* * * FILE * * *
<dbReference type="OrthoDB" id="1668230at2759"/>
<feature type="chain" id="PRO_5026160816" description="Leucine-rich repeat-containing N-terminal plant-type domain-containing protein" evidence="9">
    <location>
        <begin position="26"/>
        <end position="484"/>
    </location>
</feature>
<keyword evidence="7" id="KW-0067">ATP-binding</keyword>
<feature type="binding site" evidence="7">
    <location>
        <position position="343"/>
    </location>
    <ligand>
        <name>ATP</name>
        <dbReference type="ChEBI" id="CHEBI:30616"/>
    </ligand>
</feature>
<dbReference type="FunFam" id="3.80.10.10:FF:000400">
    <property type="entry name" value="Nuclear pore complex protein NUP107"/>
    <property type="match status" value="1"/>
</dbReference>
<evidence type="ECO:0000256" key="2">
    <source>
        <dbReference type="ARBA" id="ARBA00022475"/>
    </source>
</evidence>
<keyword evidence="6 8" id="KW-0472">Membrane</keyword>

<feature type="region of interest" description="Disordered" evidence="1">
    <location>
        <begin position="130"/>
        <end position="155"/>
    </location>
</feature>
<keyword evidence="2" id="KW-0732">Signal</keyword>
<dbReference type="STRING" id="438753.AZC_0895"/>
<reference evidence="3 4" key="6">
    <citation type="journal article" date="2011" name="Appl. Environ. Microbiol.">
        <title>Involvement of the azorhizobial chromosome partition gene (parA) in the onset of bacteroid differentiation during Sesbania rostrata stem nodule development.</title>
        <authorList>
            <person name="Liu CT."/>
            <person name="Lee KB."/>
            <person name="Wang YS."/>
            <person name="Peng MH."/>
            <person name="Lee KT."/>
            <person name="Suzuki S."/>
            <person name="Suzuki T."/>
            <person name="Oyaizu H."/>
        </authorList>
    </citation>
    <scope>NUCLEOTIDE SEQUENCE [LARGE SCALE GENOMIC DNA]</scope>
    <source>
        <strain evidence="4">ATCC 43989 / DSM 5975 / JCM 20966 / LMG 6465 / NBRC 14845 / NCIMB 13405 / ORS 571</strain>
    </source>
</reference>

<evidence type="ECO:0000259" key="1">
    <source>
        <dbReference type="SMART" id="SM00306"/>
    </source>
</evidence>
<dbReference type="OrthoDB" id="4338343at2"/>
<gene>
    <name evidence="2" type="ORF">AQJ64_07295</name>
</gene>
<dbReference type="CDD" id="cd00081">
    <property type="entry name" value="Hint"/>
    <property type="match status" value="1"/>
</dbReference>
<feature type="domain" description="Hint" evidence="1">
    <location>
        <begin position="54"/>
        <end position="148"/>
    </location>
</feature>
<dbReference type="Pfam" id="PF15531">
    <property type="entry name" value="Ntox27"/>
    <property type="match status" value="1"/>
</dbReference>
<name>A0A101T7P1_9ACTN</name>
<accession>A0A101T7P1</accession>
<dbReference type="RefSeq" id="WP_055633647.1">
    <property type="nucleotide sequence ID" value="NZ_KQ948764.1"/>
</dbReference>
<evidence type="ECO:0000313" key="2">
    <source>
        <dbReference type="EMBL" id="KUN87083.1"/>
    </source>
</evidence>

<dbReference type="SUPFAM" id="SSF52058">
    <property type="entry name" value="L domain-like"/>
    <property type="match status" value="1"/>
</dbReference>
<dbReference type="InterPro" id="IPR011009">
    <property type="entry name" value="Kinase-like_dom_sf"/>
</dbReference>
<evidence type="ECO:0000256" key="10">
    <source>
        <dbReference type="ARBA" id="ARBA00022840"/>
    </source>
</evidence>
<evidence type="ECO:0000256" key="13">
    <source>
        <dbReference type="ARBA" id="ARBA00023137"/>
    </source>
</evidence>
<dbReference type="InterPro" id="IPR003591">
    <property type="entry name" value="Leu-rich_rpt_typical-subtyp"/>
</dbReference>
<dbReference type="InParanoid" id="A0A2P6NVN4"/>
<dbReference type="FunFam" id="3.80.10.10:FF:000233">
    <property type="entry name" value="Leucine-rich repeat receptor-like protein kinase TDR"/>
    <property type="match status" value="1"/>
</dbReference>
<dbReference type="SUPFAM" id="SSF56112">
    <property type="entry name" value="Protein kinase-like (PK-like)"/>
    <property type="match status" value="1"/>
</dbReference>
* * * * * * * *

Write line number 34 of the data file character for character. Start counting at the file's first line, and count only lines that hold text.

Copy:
<keyword evidence="2" id="KW-0732">Signal</keyword>